SD-WAN is simply an acronym for Software-Defined Networking in a Wide Area Network (WAN). An SD-WAN simplifies enterprise connectivity to remote locations and branch offices, providing needed flexibility, centralized control and monitoring, and reducing WAN costs. SD-WANs use software and a centralized control function to more intelligently steer or direct traffic across a WAN.
Most SD-Wans require a backhaul of all traffic from any branches to a central hub where advanced security services are applied to all data, even data sent to the cloud. Traditional WANs aren’t cloud-friendly. However, SD-WAN integrates better with the cloud than traditional WAN networks.
What Makes an SD-WAN Different?
A main benefit of using an SD-WAN is that it allows companies to build higher-performance Wide Area Networks using more cost-effective, commercial Internet access, allowing businesses to replace more expensive private WANs, like MPLS.
WANs allow companies to extend their networks across large distances, connecting branch offices to data centers and other branches, as well as delivering the applications and services that perform their business functions.
Issues often occur with traditional WANs when companies extend networks over greater distances and across multiple networks using different carriers. The most common issues are network congestion, packet delay variation, packet loss, and even outages.
Many popular business applications such as VoIP, video conferencing, and streaming, etc. require high network speeds and more bandwidth. It can be expensive and difficult to expand WAN capability.
However, SD-WAN are designed to address these common problems. So, let’s look at the different types of SD-WANs.
Types of SD-WANs
- Managed SD-WAN – With a managed service SD-WAN, the customer pays a service provider to install it and deliver connectivity, as well as provide any appliances needed. The managed SD-WAN has added value as it often includes service level agreements with the provider. However, it’s usually deployed using the same hardware as Internet-based SD-WANs, so it usually relies on public internet for access, so performance and user experience (UX) could still suffer over larger distances.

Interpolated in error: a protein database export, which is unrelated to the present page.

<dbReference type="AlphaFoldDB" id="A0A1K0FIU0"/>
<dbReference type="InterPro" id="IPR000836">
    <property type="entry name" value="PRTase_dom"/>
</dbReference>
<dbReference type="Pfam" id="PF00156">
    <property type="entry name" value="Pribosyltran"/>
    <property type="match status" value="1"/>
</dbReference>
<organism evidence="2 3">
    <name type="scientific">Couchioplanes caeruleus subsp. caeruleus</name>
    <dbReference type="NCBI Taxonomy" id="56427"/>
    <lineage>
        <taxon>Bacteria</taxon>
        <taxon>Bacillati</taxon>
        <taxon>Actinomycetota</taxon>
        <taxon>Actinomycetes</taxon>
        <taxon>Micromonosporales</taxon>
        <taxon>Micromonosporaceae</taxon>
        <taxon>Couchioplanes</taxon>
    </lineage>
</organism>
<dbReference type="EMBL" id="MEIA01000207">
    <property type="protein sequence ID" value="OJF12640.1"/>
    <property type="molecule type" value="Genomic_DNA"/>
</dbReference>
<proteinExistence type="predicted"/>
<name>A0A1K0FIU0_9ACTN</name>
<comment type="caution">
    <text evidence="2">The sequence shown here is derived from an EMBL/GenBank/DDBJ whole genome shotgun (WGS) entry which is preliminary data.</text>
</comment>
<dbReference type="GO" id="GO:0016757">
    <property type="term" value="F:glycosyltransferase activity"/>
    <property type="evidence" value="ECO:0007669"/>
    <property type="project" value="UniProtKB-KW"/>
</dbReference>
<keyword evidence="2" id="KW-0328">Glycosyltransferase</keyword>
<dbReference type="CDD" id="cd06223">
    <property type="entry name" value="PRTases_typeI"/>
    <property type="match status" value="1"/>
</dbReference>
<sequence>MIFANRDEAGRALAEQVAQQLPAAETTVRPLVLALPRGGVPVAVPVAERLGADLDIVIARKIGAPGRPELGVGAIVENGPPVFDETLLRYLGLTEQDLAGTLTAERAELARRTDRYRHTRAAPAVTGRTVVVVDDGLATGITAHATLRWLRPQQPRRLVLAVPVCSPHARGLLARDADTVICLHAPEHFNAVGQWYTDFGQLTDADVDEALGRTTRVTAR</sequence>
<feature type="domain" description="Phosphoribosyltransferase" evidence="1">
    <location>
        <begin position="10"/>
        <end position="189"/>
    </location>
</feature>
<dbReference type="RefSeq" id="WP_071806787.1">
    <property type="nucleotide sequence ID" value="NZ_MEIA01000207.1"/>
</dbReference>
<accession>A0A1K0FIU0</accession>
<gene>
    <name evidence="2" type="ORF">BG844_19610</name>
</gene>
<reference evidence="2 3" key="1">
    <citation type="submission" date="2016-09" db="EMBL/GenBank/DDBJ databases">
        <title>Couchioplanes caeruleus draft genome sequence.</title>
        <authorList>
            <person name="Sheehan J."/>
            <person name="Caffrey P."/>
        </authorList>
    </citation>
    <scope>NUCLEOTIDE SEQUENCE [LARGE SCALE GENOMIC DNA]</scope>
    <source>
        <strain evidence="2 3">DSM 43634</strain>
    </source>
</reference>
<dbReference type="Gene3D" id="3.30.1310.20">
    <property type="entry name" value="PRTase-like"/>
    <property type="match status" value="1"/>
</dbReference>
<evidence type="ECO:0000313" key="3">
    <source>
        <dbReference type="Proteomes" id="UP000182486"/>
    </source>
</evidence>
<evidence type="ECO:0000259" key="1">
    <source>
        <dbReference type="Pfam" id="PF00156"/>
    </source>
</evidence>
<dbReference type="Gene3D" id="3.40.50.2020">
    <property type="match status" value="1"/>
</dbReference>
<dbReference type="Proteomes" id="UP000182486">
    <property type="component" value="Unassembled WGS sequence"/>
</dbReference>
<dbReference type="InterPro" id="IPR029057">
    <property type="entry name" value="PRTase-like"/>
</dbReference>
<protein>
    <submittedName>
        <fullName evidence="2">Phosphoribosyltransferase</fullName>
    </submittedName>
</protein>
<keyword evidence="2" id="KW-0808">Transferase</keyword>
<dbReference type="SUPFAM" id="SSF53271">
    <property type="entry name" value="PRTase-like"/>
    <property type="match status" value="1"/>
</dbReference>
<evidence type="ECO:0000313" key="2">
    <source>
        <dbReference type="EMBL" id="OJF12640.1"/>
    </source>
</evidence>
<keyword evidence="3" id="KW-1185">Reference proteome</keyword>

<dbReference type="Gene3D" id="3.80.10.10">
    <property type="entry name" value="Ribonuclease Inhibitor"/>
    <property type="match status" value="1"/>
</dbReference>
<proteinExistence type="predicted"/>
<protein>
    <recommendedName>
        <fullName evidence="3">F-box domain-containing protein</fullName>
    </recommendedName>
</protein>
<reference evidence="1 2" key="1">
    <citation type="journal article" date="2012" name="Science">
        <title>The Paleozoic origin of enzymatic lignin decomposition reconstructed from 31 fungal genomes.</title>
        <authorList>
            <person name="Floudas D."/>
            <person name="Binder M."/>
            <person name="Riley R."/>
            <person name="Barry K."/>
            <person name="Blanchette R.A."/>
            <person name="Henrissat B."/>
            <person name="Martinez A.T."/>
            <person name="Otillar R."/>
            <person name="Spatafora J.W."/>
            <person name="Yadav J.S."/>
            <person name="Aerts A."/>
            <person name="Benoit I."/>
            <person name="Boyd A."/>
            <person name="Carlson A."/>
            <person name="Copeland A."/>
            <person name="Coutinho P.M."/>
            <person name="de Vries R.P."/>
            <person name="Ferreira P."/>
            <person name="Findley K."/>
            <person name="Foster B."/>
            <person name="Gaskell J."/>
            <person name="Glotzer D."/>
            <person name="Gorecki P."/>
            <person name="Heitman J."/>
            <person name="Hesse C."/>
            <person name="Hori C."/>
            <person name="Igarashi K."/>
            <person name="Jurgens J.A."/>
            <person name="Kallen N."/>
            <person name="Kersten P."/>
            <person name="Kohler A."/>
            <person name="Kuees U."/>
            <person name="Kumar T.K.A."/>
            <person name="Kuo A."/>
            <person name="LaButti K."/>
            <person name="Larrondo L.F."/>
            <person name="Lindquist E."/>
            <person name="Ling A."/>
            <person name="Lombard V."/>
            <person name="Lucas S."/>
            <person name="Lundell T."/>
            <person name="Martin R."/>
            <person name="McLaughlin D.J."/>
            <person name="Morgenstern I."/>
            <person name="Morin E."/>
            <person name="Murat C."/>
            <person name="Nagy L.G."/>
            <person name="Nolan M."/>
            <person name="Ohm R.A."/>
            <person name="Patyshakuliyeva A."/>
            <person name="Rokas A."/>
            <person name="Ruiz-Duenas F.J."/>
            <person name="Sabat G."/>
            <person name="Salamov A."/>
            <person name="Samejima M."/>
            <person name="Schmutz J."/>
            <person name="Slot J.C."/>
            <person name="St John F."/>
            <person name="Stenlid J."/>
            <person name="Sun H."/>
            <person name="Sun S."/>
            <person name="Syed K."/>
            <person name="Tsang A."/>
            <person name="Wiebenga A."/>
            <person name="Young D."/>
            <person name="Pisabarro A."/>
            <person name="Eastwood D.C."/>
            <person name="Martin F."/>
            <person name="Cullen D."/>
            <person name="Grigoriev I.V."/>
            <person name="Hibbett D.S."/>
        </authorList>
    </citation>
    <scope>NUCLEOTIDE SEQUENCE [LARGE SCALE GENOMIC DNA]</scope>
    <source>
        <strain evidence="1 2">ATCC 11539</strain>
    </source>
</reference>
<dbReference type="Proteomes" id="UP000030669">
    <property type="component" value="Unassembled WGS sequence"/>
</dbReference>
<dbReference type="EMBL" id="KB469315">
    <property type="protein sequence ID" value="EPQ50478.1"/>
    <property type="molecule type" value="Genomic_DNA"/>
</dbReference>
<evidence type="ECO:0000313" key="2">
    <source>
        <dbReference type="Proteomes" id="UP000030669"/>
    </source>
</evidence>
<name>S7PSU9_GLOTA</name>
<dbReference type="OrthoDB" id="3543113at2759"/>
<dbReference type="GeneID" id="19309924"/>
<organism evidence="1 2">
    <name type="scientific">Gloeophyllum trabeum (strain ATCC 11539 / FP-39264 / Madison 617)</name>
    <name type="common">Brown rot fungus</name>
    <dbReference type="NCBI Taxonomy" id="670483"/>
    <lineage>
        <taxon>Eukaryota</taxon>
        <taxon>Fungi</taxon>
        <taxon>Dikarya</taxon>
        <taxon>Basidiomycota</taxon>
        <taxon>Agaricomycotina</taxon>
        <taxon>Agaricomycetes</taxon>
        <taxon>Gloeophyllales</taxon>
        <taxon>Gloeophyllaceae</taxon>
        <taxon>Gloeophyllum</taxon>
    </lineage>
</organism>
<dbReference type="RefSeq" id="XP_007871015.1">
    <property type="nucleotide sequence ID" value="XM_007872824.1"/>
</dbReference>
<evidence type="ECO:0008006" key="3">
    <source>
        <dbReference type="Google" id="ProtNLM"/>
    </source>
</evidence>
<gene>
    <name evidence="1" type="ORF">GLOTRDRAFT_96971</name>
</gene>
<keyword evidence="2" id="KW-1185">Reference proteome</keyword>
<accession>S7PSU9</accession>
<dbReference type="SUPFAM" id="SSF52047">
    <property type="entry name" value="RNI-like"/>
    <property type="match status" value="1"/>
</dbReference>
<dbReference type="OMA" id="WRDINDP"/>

- SD-WAN as a Service – Using SD-WAN as a Service, companies obtain SD-WAN really the same way they would buy cloud, using a consumption model. Instead of building their own SD-WAN using the Internet, or using a provider to deliver and manage it, some next-gen networks combine the security and reliability of a private network with the flexibility, low cost, and quick deployment of the Internet to deliver a high-quality connectivity solution.
- Internet-based SD-WAN – Internet-based SD-WANs must use appliances at each location or branch.
Is SD-WAN Right for My Business?
As with anything, there are pros and cons with each type of SD-WAN. And with each different type of SD-WAN, there are also differences in cost vs. performance. If you value high performance, managed SD-WAN is worth the cost. If your business has a lower budget, that may not be the right fit for you. Here is a list of some pros and cons for each type of SD-WAN:
- SD-WAN AS-A-SERVICE:
- Private Network Connectivity
- Reliable performance and consistent latencies
- Works with all applications: on-premises, cloud, and SaaS
- Built-in WAN optimization
- Network and application monitoring
- Deployment in hours or days
- Zero CapEx/Lower TCO
- Not ideal for IT departments wanting to construct network infrastructure
- Offered by only a handful of providers
- MANAGED SD-WAN:
- Reliable performance and consistent latencies within region
- Direct IaaS connectivity
- Fully managed service with support
- SD-WAN functionality may not be fully integrated
- Will often use the public Internet for transport, so performance will suffer over greater distances
- May require customer to pay for additional functionality
- Lacks connectivity to majority of cloud/SaaS services
- May not include WAN optimization
- INTERNET-BASED SD-WAN
- Rapid deployment and cost savings
- Network and application monitoring
- Great for regional deployments
- Deploys in days
- Inherits weaknesses of both Internet and MPLS
- Does not address global application performance issues
- Lacks the network component
At the end of the day, each and every business requires its own unique set of solutions. ANC is here to help you as you decide which type of network is the best fit for you! Contact us anytime. We’d love to answer any questions you have.